Selective neurectomy refers to the cutting of a portion of a peripheral nerve in a “selective” or directed fashion.  In another words, some selection process is used to guide the surgeon in what portion of the nerve is cut and, therefore, what portion of the nerve is preserved.   The selective neurectomy employed by specialists at Function involves exposing the nerve at a point where it is giving off branches to a muscle whose tightness is contributing to a disability, stimulating each of the nerve’s branches to that muscle and then cutting roughly 70% of the branches that are causing the greatest degree of contraction in the muscle.  This technique has several advantages.  By exposing the branches going to the targeted muscle and only working with them the portion of the nerve containing fibers that deliver skin sensation back to the brain are preserved.  By stimulating each branch an appreciation of which branches cause the greatest force of contraction in the muscle becomes known with cutting becoming focused on them.  Lastly, by stimulating each branch there is a greater likelihood that some functioning nerve supply will be maintained to the muscle, decreasing the chance that there will be  complete paralysis.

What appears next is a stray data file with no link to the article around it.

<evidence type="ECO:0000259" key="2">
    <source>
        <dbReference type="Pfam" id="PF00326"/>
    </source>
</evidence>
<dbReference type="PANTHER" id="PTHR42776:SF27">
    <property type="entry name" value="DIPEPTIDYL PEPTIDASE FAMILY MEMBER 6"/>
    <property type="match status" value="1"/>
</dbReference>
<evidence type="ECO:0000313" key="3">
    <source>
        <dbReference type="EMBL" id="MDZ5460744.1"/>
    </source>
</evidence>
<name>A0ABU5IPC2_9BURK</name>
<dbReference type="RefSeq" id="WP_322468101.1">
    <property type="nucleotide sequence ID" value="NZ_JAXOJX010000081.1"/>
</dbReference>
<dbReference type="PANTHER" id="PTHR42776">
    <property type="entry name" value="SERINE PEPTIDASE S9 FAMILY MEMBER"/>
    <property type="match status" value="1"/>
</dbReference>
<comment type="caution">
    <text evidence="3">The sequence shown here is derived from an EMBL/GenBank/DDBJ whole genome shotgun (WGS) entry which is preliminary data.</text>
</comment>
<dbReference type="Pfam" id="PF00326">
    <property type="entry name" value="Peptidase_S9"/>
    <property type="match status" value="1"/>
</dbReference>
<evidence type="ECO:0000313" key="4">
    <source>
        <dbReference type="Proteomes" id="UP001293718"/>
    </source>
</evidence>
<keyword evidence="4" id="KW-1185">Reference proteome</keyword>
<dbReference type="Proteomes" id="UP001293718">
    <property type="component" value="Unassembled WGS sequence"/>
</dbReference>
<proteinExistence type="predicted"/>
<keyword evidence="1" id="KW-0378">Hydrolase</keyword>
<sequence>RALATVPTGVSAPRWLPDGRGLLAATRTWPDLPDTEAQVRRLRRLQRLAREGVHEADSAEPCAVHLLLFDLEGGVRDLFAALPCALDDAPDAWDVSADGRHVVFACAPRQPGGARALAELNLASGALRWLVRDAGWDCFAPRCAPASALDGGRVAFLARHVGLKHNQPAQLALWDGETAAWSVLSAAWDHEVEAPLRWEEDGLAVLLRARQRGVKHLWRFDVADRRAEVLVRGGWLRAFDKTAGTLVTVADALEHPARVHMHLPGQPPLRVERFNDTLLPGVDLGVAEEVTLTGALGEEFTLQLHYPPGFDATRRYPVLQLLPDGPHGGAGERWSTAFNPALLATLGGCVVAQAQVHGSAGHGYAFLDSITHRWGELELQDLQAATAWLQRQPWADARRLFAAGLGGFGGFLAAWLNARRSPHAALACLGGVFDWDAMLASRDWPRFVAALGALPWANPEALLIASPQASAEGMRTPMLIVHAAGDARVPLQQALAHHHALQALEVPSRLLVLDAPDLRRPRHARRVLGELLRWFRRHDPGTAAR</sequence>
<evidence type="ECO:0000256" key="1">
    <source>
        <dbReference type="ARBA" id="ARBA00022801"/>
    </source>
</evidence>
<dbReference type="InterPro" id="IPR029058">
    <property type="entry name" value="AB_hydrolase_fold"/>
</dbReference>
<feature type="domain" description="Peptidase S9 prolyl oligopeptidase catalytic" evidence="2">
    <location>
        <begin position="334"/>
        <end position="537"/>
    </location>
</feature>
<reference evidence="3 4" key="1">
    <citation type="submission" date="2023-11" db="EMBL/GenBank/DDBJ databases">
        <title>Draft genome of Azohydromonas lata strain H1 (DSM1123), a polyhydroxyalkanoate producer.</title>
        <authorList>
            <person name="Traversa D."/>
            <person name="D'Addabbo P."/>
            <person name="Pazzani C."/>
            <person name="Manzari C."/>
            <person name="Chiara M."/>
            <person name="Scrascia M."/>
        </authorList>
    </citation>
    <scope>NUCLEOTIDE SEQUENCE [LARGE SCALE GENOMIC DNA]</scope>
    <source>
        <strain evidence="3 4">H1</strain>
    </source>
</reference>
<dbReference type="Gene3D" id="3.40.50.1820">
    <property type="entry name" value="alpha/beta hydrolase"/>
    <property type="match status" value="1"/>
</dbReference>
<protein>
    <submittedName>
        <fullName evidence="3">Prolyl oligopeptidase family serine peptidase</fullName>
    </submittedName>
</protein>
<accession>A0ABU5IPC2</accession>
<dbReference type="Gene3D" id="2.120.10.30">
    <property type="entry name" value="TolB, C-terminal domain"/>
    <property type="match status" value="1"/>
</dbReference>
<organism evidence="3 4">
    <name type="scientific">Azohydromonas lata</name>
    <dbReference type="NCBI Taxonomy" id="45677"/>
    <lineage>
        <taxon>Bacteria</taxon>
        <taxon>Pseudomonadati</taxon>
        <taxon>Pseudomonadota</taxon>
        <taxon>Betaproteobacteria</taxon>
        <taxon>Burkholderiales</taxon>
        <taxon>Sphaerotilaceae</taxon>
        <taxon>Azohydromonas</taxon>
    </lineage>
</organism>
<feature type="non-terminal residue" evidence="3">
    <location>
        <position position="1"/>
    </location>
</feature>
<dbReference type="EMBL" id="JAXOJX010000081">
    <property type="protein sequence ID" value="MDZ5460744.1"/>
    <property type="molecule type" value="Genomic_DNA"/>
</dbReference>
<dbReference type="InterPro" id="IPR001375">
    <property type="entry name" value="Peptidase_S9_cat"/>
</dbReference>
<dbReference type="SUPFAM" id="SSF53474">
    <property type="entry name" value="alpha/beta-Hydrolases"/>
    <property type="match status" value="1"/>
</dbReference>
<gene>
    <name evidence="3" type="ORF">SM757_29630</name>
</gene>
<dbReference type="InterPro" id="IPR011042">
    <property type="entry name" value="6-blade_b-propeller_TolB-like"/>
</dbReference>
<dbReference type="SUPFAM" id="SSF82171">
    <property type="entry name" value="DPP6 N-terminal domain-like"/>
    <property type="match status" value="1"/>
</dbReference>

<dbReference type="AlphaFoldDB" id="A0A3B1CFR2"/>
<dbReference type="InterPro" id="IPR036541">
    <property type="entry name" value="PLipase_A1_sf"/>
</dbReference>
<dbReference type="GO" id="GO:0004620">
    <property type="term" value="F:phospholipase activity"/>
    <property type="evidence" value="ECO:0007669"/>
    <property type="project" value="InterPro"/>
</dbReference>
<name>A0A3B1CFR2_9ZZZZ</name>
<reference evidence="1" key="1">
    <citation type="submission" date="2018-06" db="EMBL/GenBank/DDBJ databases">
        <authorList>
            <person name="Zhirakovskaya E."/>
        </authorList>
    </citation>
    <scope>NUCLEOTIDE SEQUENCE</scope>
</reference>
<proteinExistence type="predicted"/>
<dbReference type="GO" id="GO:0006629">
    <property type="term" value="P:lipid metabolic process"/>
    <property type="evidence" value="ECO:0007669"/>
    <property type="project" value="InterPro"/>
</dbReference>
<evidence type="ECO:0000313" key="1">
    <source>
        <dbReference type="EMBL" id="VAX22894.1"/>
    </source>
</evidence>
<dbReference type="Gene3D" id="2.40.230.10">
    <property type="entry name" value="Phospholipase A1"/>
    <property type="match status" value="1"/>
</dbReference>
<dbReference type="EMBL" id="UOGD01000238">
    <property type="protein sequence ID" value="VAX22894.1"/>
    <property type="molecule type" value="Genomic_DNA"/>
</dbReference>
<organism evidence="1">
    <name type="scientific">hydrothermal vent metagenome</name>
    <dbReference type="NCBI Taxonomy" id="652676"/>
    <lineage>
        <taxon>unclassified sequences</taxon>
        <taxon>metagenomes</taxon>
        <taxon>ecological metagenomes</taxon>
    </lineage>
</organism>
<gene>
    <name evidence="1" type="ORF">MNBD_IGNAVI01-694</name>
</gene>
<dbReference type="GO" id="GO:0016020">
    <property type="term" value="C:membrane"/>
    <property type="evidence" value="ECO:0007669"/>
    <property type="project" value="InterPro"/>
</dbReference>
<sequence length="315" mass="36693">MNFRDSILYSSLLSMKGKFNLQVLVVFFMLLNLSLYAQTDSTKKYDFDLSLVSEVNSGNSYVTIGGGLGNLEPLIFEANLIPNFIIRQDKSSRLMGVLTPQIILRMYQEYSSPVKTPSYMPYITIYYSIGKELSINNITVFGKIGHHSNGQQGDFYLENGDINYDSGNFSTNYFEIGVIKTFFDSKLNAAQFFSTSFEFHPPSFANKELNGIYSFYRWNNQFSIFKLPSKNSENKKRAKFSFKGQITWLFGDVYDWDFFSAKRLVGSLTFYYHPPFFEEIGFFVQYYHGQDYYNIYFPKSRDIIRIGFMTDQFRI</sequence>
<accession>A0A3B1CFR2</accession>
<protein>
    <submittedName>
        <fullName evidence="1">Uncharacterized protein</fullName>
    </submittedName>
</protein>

The selective neurectomy can be performed on any nerve giving branches to a muscle whose stiffness or spasticity is causing functional problems and or pain.  Commonly at Function a reversible injection is given to the problematic muscle that temporarily decreases its nerve supply to assess the possible impact of a neurectomy.  The solution used for these injections is usually BOTOX or botulinum toxin.  The effect, which usually has an onset within days of injection and lasts several months, is then evaluated to insure that the desired effect is achieved by relaxing the muscle.  When this is confirmed, the selective neurectomy can be used to make the benefit permanent.

Examples of nerves that surgery has been performed upon at Function

  • Pectoral Nerve
  • Median Nerve
  • Radial nerve
  • Ulnar nerve
  • Sciatic nerve
  • Pudendal Nerve
  • Posterior Tibial nerve
  • Obturator Nerve

Function is one of the few centers in North America that offers this procedure for the treatment of muscle spasticity or stiffness.​

​Selective Neurectomy